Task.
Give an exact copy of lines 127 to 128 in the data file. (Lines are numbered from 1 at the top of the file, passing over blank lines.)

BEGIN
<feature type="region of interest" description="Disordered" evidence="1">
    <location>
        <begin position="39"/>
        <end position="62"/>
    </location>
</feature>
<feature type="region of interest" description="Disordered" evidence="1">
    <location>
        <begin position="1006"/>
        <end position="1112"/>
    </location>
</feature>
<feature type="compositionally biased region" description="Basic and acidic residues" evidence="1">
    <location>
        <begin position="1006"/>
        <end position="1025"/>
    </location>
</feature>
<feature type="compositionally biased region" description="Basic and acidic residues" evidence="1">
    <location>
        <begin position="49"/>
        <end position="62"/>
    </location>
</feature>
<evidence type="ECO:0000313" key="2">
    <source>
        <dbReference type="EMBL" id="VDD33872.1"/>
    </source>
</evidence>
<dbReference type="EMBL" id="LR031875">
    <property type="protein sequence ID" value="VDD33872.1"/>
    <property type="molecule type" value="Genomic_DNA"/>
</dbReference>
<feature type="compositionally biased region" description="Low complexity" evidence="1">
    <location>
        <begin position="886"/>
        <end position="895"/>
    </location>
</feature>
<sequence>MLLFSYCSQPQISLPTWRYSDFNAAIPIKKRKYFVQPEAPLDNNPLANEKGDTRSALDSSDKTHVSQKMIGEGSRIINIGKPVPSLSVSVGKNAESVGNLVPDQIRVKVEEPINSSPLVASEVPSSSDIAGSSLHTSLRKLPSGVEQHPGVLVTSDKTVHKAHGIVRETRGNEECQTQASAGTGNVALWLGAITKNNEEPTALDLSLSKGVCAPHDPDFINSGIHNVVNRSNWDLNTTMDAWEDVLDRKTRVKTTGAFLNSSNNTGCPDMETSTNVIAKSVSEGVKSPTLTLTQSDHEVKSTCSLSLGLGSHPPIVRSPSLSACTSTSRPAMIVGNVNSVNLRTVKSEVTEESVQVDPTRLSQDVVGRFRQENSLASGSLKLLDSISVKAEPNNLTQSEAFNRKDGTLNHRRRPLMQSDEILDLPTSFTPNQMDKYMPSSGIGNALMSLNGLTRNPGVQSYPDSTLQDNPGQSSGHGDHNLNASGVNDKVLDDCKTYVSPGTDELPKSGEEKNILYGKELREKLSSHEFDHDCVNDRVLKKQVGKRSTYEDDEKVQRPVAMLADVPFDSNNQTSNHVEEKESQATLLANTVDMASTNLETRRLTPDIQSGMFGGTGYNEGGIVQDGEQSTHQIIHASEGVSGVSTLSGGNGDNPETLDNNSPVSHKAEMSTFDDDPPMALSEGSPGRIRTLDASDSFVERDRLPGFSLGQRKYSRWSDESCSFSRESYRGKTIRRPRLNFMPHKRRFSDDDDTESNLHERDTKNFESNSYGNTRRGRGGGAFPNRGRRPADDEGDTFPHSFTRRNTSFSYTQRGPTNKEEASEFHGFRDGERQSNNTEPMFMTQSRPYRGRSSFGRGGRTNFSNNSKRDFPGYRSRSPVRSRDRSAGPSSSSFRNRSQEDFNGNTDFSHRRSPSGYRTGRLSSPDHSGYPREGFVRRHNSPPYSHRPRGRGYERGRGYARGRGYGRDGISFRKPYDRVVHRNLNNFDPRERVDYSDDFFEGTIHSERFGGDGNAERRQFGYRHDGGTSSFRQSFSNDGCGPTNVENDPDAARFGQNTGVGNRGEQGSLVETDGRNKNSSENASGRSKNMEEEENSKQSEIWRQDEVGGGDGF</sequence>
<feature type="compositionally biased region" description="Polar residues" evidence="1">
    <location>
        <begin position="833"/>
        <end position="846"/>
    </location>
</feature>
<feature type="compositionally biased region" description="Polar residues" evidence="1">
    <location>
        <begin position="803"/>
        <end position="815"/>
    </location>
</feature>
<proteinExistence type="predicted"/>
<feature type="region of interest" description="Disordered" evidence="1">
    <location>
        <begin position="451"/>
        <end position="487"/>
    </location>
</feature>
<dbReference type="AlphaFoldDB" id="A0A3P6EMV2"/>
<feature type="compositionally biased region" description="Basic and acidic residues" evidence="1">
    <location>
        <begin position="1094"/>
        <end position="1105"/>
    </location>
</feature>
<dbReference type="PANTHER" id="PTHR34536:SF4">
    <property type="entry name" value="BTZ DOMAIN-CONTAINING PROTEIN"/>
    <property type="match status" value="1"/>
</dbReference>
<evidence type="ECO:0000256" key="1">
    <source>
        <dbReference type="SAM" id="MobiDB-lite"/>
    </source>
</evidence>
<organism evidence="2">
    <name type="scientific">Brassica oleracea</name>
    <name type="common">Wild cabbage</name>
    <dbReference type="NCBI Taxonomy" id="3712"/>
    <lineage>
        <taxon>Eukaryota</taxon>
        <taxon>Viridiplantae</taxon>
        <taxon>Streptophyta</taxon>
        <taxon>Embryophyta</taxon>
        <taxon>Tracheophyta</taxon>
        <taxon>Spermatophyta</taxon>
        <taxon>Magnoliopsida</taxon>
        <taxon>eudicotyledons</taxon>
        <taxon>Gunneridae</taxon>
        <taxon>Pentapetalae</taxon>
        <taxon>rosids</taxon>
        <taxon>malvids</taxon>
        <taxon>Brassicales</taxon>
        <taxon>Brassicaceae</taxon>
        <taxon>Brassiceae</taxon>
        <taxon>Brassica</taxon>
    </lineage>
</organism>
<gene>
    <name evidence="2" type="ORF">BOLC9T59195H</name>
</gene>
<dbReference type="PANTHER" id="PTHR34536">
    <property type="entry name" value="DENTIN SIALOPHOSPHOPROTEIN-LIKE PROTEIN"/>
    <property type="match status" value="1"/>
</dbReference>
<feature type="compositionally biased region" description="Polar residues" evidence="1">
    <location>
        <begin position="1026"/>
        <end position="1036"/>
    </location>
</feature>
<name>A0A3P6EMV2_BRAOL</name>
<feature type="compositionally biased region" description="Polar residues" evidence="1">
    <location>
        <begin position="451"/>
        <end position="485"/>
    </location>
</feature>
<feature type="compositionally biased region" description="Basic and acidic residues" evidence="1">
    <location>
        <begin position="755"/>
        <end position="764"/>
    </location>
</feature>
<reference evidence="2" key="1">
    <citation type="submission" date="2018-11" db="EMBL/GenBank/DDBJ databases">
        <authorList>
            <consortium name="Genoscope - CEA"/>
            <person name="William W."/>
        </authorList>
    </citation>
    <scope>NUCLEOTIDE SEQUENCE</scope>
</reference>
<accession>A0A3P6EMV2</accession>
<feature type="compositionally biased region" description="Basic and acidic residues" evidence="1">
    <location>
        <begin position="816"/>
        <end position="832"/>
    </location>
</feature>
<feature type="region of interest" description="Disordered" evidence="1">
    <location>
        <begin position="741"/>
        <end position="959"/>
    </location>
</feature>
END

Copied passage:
        <authorList>
            <consortium name="Genoscope - CEA"/>